It is exactly this that we Gen Zers are looking up to now. Having been apathetic for the longest, it is finally time to take matters into our hands. It is finally time to go out in the streets and ask for our rights and freedoms. It is finally time for us to have what we deserve.

And the recent #OccupyParliament protests – first held on Tuesday 18 June and then on Thursday 20 June – are enough proof that this is possible. Gen Z were able to read the Finance Bill 2024 and see the punitive taxes being proposed. Gen Z were able to take part in public participation by submitting their opinions on the Finance Bill 2024. Gen Z were able to mobilise themselves and come out in numbers to protest, peacefully, of course. Gen Z were able to deliver a message to the older generations, and most importantly, to the politicians, that their voice needs to be heard. Gen Z are now politically conscious.

Famous German playwright Bertolt Brecht reminded us that, “The worst illiterate is the political illiterate; he doesn’t hear, doesn’t speak, nor participates in the political events. He doesn’t know the cost of life, the price of the bean, of the fish, of the flour, of the rent, of the shoes and of the medicine, all depends on political decisions. The political illiterate is so stupid that he is proud and swells his chest saying that he hates politics. The imbecile doesn’t know that, from his political ignorance is born the prostitute, the abandoned child, and the worst thieves of all, the bad politician, corrupted and flunky of the national and multinational companies.”

I can now proudly say that Gen Z are politically literate.

Youth political party

At the start of May, after noticing the level of political agitation among the youth, I decided to create a platform called Bunge la Mayut together with Lilian Mutinda and Mwende Mukwanyaga. The purpose of this Bunge is to make the youth aware of all the current political affairs in the country. 

The Bunge takes three forms: Bunge debates – These sessions, held once a month, borrow the model of parliamentary debates. We pick a topic that is relevant at the moment, for example, the doctors’ strike, the Finance Bill 2024, or Ruto’s state visit to the US. Then, on the week prior, we share the necessary resources/documents and have people prepare their points to present for the debate. During the session, we have two sides of the house: the government side and the opposition side. Then, for two hours, each side takes turns presenting their points and debating each other, before the Speaker of the Bunge concludes the session with a quick summary of all points presented, as well as the strengths and weaknesses of each side. The Clerk of the Bunge shares the Hansard later on, with factual details on every point presented – as well as those forgotten – on the particular topic.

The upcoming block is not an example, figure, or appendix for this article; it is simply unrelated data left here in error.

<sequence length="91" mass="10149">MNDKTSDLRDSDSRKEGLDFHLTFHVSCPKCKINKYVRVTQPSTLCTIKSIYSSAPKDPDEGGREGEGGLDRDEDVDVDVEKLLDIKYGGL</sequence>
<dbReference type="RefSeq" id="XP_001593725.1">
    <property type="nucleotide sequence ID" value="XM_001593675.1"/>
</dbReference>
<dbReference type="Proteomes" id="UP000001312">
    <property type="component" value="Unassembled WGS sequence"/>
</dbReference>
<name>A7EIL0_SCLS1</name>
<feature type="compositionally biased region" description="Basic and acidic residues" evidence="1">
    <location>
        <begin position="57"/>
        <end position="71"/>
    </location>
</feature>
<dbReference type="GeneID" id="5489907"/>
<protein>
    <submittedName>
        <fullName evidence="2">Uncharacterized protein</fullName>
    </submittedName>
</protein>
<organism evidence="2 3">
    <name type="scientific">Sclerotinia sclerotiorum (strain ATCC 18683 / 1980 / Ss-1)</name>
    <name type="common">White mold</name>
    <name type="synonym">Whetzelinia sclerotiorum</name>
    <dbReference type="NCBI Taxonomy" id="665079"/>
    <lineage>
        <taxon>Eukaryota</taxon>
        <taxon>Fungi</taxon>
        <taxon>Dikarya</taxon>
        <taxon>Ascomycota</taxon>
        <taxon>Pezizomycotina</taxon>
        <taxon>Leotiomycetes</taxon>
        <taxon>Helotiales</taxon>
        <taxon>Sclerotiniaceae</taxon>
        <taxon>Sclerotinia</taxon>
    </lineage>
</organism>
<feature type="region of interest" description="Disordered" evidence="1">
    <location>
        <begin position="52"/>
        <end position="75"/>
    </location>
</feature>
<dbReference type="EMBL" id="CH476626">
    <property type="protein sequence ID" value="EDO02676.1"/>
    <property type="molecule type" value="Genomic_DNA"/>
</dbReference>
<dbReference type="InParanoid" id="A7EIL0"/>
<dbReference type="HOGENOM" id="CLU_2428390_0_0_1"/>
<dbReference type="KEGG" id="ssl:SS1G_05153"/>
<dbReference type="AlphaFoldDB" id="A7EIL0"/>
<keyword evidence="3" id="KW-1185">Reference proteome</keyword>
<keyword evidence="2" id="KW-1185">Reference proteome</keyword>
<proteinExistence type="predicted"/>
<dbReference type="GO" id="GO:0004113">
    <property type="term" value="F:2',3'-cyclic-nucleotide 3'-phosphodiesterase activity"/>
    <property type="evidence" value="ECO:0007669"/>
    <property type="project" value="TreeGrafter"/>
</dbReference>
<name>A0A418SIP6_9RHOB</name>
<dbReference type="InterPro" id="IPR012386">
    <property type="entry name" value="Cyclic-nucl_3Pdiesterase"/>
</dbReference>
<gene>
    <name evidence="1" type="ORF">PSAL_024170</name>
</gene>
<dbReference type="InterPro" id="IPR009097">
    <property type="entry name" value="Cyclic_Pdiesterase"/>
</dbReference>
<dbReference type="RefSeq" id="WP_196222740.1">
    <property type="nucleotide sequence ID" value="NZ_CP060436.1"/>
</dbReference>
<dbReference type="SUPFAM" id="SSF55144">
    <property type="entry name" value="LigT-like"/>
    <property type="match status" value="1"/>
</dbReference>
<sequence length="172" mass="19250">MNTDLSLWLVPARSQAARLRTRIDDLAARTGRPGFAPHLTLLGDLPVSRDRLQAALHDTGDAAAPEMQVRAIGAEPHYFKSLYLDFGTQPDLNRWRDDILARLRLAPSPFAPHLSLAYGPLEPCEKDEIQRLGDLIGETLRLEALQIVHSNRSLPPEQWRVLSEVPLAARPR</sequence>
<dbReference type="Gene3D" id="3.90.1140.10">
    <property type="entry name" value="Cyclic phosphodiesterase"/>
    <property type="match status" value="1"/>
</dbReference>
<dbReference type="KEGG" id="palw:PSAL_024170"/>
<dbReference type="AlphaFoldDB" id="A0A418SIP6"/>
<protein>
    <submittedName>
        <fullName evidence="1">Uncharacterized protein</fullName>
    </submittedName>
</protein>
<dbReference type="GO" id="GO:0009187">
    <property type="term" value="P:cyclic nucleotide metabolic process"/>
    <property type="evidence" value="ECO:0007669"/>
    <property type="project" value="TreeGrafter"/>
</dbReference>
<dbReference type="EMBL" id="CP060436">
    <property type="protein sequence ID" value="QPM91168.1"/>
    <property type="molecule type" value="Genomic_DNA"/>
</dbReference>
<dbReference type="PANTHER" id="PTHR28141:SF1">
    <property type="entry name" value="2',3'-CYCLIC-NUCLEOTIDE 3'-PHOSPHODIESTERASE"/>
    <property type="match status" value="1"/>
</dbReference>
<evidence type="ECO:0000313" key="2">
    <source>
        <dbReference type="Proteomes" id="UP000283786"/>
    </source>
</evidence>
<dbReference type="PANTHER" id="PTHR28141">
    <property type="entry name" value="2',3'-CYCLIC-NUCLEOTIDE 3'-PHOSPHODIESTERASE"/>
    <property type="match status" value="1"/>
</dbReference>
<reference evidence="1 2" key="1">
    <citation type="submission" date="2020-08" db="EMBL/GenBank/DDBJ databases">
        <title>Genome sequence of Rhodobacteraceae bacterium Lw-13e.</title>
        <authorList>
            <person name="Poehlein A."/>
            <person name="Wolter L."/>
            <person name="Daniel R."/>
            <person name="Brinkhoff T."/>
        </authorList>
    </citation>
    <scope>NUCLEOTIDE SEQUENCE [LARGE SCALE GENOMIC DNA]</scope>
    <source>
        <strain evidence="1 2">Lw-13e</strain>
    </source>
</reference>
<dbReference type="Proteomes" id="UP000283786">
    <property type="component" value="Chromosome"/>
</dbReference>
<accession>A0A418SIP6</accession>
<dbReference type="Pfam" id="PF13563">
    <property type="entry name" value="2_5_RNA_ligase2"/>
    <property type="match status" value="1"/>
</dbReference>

The second form are the Wahenga sittings. These monthly sessions involve either a panel discussion or a lecture by an expert on a particular topic of interest. For example, during the public participation period of the Finance Bill 2024, we invited NTV’s Business Journalist Julians Amboko to take us through the budget process in Kenya, the pros and cons of the Finance Bill, as well as how to submit our memoranda. It was a great learning process for most people, and through more of these, the youth could learn about everything in the country that involves them. 

Then there are the Freadom book readings. These monthly sessions are simply book readings and discussions of celebrated freedom writers, such as Ngugi wa Thiong’o and Micere Mugo. Through these readings, we are able to reawaken the spirit of political conscientiousness among ourselves by borrowing a leaf from those who came before us.  

It is our dearest hope that, at the end of it all, we’ll have a band of youth who’re knowledgeable about every aspect of the political system, and that will, if need be, take power from the old guard. We’ll have a band of youth who’ll have the intellectual bandwidth to think through the implications of any policy before passing it. We’ll have a band of youth who’ll actually be the best leaders of this nation. 

It is imperative that, besides age, this party coalesces on the basis of ideology. For Kenyan politics has failed to develop an ideological agenda. We have always coalesced around ethnicity, and that has been our failure each and every time. Therefore, this is a chance for a fresh start, and for a bright future.

I say this without fear: there is need to take the presidency of this country away from the KANU folk. Moi once said that KANU would rule Kenya for 100 years. It’s been 61 years now; Sixty-one years of plunder under the KANU regime. It is time for us to take power. And not just any of us, but the wisest among us.

Therefore, this is my invitation to you, dear brother and sister, dear comrade, to join our Bunge La Mayut. The time is ripe for the youth to bring change in this country, for the country belongs to us. As Pericles also said, “The whole earth is the tomb of heroic men and their story is not given only on stone over their clay, but abides everywhere without visible symbol woven into the stuff of other men’s lives.” Therefore, herein lays the chance to stand up for your fellow comrades and make an impact on their lives, as well as on ours. For when that is done, for when the dark clouds clear from the sky and we can finally see the sunset, then we will all agree that it was worth it.